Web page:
8. 8. • injury to the entire brachial plexus – the entire arm is flaccid , all reflexes are absent Complications • Contractures Management: • X –ray studies to rule out bony injury, chest examination to rule out diagphragmatic involvement • Passive movements started after 7-10 days( After resolution of the nerve edema) • Splints to prevent wrist and digit contractures Recovery: • improvement in 1-2 wks – normal function • no improvement is 6 months – permanent deficit Nursing Management: • The goal of the care is to prevent the contractures of the paralysed muscle • The arm should be partially immobilisd in a position of maximum relaxation so that the nonparalysed muscles cannot exert pull on the affected muscles • By the use of splint or brace when the upper arm is paralysed, the arm is abducted 90 degrees and rotate internally at the shoulder with the elbow flexed so that the palm of the hand is turned towards the head • When the lower arms and hand areparalysed , the lower arm and the wrist are kept in a neutral position and the hand is placed over a small pad • The infant is immobilized for 6months during part of the day and night • A longer period of immobilization may be necessary for some infants. • After 7-10 days , complete ROM exercises may be given gently several times each day inorder to maintain muscle tone and prevent contraction deformity • Before or splint or brace is obtained , the nurse can pin the infants long shirt sleeve to the mattress covering • When any form of immobilization is used , the fingers and hands must be observed for any coldness or discolouration and the skin for signs of irritation • When a splint is used the parents must be taught how to apply it properly and how to provide the skin care • They should be taught the proper dressing technique- affected hand first and on removing the unaffected hand first • More physical contact and affection than normal child C. BONE INJURIES Common in breech delivery & shoulder dystocia in macrosomic infants Cause: limb traction and rotation 1. Clavicular fracture Most common injury Clinical features: • Pseudoparalysis on the affected side • Crepitus • Palpable bony irregularity & sternocledomastoid muscle spasm • Greenstick fracture can be asymptomatic Management:
  9. 9. • X- ray studies of the chest, shoulders and cervical spine • Orthopaedic consultation 2. Long bone injuries Bones : Hemurus, femur Clinical features:Swelling, crepitus and pain Complication :injury to nerve in vicinity Management :Splinting ; closed reduction & casting if required 3. Epiphyseal displacement Cause :Rotation with strong traction Clinical features:swelling, crepitus, pain Management :X- ray not very useful as epiphyses are not ossified at birth Limb immobilization for 10-14 days allows callus formation D. INTRAABDOMINAL INJURIES Types : Rupture/ Subscapular haemorrhage into liver spleen or adrenal gland Clinical features:Abdominal distension, pallor, poor feeding, tachycardia, tachypnoea, shock etc Management :Clinical examination and serial determinations of the haematocrit levels -Abdominal USG - Paracentesis in case of intraperitoneal bleeding E. SOFT TISSUE INJURIES: 1) Patechiae and echymosis • Spontaneous resolution in 1 week. • Complications- Anemia; hyperbilirubinemia 2) Abrations And laceration 3) Subcutaneous fat necrosis Clinical features :Appear in first two weeks of life Irregularly shaped , hard , non pitting, subcutaneous plaque with overlying dusky, red purple discolouration Sites :Cheeks, arms, back , buttocks, thighs PREVENTION OF BIRTH INJURIES IN NEWBORN A comprehensive antenatal and postnatal care is key to the success in the reduction of birth trauma. Antenatal Period: • To screen out the at risk babies • To employ liberal use of LSCS Intranatal period: Normal delivery: • Continuous foetal monitoring • Attention during episiotomy • The neck should not be unduely stretched Preterm delivery: • To prevent anoxia • To avoid strong sedative • Liberal episiotomy and use of forceps to minimize intracranial compression • To administer inj. Vit K to minimize or prevent haemorrhage from the traumatized area Forceps delivery: • Difficult cases- LSCS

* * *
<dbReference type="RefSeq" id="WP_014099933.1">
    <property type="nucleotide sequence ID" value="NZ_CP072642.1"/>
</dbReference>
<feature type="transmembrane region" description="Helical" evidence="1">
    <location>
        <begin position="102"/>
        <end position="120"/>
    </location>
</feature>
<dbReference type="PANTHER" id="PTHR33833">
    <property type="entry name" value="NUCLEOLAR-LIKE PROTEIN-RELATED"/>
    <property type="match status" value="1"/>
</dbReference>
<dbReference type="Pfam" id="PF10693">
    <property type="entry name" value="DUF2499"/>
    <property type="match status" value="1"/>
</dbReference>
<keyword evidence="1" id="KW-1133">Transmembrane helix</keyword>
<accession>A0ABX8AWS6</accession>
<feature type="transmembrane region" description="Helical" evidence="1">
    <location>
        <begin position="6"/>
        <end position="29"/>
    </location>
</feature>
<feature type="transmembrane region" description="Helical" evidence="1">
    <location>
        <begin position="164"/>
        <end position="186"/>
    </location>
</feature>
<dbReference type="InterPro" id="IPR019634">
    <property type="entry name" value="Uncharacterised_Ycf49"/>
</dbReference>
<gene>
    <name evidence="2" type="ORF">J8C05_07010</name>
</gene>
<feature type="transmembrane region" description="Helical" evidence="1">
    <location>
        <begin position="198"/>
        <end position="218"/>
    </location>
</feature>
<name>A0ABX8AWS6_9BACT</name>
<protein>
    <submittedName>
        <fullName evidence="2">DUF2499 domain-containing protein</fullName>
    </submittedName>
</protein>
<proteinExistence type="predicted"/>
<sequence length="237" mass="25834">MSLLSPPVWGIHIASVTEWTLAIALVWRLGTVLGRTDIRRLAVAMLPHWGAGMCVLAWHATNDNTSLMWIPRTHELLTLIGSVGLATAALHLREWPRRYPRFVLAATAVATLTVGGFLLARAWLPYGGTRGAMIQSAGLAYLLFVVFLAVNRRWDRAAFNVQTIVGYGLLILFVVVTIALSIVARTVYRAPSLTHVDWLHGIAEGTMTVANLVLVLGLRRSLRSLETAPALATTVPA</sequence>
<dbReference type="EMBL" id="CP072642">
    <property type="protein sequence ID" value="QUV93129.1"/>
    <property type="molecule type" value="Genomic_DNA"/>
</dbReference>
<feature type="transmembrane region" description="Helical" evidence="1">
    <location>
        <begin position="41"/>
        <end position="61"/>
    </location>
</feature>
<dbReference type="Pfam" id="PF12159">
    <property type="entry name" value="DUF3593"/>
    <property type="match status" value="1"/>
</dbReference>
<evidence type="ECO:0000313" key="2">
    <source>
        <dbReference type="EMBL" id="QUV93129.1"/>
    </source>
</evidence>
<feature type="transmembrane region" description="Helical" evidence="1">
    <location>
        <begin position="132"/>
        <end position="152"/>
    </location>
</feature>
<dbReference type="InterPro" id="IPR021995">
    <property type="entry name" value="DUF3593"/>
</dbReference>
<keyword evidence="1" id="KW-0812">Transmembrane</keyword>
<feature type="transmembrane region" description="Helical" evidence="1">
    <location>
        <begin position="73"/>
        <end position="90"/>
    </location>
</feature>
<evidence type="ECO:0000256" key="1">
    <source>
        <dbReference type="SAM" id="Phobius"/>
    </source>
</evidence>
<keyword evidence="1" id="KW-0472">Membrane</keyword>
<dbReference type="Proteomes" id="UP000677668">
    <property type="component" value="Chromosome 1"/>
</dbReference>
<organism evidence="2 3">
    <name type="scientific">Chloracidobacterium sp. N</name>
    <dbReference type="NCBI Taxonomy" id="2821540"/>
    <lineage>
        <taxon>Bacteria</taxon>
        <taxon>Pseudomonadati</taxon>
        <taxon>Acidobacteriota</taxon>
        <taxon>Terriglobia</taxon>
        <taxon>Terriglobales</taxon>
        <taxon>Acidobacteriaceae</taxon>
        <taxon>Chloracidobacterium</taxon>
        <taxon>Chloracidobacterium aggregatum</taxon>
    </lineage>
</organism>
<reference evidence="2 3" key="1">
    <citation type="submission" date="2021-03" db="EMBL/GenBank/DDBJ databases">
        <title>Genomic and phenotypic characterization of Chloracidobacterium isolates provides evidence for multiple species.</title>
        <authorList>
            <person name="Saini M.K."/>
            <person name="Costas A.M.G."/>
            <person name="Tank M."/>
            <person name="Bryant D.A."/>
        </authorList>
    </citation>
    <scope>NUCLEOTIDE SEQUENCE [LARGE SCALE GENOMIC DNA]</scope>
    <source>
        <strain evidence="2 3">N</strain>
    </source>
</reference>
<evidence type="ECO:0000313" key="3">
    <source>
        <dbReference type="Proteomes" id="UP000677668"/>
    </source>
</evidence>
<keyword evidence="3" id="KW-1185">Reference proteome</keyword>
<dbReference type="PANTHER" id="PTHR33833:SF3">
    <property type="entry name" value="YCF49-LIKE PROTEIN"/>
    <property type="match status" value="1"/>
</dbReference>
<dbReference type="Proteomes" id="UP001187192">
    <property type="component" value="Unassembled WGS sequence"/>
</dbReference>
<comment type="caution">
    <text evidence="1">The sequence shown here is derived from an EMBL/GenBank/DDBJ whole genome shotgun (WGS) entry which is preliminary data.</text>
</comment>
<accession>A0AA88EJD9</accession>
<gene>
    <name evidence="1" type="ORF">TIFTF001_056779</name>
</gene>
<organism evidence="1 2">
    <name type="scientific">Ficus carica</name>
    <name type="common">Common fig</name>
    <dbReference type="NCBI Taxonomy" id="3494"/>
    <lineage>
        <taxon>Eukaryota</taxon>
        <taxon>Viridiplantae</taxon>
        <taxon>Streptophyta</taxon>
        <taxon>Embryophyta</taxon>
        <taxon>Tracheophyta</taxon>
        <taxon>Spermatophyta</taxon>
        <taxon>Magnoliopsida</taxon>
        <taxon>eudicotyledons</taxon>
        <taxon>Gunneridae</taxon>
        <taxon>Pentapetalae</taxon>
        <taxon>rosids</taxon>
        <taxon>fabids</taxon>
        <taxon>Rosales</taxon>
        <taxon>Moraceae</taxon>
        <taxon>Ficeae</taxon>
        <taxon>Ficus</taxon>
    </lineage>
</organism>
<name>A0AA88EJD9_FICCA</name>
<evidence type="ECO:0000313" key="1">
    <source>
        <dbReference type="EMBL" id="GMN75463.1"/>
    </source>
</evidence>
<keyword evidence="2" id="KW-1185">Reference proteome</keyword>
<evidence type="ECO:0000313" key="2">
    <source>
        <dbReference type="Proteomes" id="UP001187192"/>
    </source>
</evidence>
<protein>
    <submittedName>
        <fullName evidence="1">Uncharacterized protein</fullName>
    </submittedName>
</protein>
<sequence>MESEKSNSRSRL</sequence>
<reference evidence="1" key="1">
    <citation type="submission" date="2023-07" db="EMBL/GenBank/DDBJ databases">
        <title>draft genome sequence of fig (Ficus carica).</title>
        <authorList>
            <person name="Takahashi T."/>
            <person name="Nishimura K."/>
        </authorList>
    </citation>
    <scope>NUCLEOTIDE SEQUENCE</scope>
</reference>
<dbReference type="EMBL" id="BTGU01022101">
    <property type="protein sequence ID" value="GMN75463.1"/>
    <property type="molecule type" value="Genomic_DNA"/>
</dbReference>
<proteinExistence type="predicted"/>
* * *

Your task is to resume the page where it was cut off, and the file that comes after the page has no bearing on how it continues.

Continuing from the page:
10. 10. • Proper application of pressure Ventouse delivery: • Avoid in preterm Vaginal breech delivery: • Proper selection of cases Conclusion: Since many of the birth injuries do not require treatment , the nurse can help to clear up the misconceptions and alleviate anxieties by simple explanations.Assisting the parents to cope with the more serious injuries requires more through explanations and constant support by members of the health team. Bibliography: 1. Wong D.L etal . Essentials Of Paediatric Nursing. 6th edition. Missouri: Mosby;2001 2. Marlow D.R. Redding B. Textbook of Paediatric nursing. 1st edition.Singapore: Harwourt Brace & company; 1998 3. Judith S.A. Straight A’s in Pediatric Nursing. 2nd edition.Lippincott Williams and Wilkins:Philadelphia; 2008 4. Parthasarathy IAP textbook of Paediatrics. 2nd edition. jaypee: NewDelhi; 2002 5. Hatfield N.T. Broadribb’s introductory Paediatric nursing. 7th edition. Wolters Kluwer: New Delhi; 2009 6. D.C Dutta. Textbook Of Obstetrics including Perinatology & Contraception. 6th edition. Central Publication; Culcutta: 2004 7. Meharban Singh . Care of Newborn . 6th edition. Published by Narinder K. Sagar; NewDelhi: 2004
  11. 11. BIRTH INJURIES SUBMITTED TO SUBMITTED BY Ms . G. Laviga Ms. Shesly P. Jose Lecturer II Year MSc (N) NUINS NUINS

×